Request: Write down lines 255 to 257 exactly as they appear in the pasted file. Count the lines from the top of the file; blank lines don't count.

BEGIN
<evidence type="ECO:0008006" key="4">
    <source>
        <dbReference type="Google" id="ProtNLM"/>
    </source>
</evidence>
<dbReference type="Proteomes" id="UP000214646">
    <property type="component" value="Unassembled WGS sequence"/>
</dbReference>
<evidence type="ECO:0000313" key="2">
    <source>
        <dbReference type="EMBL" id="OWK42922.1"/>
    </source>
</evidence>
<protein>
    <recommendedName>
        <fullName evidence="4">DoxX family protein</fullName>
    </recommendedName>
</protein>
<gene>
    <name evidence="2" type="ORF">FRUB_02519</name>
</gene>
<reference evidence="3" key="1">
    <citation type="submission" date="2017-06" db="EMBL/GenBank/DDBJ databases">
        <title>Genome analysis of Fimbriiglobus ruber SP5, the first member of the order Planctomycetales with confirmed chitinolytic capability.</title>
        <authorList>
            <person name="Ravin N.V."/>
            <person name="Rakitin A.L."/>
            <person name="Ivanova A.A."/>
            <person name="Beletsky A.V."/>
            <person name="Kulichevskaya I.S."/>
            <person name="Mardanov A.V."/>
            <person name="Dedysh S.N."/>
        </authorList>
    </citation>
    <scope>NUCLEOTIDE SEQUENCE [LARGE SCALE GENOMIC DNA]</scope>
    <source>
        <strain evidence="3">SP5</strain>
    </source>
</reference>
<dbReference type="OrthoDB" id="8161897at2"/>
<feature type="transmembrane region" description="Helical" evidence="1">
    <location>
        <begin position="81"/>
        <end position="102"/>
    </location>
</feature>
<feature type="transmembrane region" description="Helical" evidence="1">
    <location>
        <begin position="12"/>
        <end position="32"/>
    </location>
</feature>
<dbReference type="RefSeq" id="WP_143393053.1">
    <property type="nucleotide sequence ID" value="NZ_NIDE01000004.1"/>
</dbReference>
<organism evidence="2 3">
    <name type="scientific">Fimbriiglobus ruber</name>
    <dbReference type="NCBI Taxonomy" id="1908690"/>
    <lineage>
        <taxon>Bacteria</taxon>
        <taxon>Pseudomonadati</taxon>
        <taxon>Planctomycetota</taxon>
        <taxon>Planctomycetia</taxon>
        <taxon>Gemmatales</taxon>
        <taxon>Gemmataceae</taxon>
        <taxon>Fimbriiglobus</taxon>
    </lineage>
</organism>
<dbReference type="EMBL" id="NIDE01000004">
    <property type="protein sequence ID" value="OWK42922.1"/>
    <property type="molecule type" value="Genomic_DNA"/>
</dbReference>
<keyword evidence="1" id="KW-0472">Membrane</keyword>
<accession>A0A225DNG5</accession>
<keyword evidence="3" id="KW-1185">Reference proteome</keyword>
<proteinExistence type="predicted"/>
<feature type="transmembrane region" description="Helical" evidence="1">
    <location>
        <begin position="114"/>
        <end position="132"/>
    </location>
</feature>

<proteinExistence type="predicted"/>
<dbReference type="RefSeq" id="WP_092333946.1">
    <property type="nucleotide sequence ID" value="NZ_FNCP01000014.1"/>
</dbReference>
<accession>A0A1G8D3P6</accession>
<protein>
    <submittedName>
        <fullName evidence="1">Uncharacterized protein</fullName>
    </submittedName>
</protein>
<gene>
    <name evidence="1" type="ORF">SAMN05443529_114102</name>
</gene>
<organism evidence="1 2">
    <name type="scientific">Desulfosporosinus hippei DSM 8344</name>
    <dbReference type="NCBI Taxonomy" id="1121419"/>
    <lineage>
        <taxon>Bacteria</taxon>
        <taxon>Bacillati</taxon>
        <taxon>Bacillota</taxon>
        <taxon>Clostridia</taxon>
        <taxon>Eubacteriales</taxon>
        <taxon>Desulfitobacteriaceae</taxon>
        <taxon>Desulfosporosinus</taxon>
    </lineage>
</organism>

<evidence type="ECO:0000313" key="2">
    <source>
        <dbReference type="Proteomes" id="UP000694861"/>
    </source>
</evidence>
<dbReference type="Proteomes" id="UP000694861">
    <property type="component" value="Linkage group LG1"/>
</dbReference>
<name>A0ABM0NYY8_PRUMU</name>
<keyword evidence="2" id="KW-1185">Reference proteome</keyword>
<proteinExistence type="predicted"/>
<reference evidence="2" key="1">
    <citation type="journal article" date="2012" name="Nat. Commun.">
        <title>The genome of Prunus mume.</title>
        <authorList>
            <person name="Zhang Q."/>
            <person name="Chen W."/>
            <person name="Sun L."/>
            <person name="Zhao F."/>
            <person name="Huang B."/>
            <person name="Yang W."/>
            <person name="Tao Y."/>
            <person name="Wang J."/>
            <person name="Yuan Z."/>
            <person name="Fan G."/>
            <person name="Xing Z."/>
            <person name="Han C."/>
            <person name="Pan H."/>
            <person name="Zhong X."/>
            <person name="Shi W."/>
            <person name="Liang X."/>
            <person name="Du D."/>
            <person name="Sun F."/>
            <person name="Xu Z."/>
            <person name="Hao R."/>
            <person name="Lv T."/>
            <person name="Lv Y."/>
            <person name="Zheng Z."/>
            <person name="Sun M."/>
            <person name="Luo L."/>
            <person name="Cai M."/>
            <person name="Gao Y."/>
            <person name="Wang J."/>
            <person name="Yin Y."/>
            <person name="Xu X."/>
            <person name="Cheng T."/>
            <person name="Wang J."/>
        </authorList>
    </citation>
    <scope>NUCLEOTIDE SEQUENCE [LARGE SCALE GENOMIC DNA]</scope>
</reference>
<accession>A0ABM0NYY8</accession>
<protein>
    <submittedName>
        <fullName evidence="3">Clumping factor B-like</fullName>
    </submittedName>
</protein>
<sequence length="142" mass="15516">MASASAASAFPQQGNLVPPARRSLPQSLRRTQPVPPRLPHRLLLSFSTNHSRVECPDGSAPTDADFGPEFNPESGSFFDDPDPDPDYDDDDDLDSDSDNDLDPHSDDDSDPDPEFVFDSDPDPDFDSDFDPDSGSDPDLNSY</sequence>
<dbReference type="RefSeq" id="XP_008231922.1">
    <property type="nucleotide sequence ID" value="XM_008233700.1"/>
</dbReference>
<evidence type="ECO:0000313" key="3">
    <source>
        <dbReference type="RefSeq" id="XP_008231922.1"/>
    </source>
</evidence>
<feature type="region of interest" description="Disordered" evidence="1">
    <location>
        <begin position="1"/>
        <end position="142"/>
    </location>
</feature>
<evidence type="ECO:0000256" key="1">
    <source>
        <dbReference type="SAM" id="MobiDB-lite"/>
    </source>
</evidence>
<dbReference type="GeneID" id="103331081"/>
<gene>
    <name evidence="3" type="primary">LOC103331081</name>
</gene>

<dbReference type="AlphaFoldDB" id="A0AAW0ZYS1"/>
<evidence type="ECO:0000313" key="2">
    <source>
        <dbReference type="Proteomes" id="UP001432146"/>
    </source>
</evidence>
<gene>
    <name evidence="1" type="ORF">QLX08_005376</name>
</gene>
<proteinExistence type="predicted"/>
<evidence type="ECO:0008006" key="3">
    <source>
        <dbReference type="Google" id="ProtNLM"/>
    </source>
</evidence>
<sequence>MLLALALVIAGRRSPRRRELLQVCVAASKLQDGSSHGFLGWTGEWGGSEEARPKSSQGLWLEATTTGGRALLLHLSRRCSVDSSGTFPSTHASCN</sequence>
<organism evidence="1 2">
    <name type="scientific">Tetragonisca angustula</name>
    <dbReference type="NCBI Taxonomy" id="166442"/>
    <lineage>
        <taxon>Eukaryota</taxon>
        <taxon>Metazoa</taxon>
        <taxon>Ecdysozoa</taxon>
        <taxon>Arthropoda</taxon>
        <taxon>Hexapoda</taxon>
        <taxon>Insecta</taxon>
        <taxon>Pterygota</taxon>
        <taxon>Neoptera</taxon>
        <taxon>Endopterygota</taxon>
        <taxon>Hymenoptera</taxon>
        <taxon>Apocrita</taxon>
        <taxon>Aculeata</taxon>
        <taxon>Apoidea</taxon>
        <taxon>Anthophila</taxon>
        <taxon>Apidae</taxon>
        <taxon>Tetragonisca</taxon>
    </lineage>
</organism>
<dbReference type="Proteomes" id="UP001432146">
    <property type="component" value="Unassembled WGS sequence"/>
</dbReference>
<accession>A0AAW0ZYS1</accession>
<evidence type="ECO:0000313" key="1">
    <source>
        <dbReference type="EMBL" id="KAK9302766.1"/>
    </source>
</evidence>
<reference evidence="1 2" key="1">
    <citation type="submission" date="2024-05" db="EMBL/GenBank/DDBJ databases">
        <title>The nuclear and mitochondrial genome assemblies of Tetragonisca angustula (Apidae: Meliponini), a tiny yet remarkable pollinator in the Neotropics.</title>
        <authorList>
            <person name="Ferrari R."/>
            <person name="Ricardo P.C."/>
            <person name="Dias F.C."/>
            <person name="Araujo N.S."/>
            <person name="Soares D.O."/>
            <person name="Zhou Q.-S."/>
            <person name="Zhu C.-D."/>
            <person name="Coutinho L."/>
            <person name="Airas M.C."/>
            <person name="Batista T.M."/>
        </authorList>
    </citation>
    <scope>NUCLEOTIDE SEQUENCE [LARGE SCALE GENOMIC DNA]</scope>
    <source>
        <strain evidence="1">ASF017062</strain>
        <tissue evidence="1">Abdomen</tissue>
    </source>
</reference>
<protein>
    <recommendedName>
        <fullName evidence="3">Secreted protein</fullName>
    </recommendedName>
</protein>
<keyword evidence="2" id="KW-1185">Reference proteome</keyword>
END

        <strain evidence="1">ASF017062</strain>
        <tissue evidence="1">Abdomen</tissue>
    </source>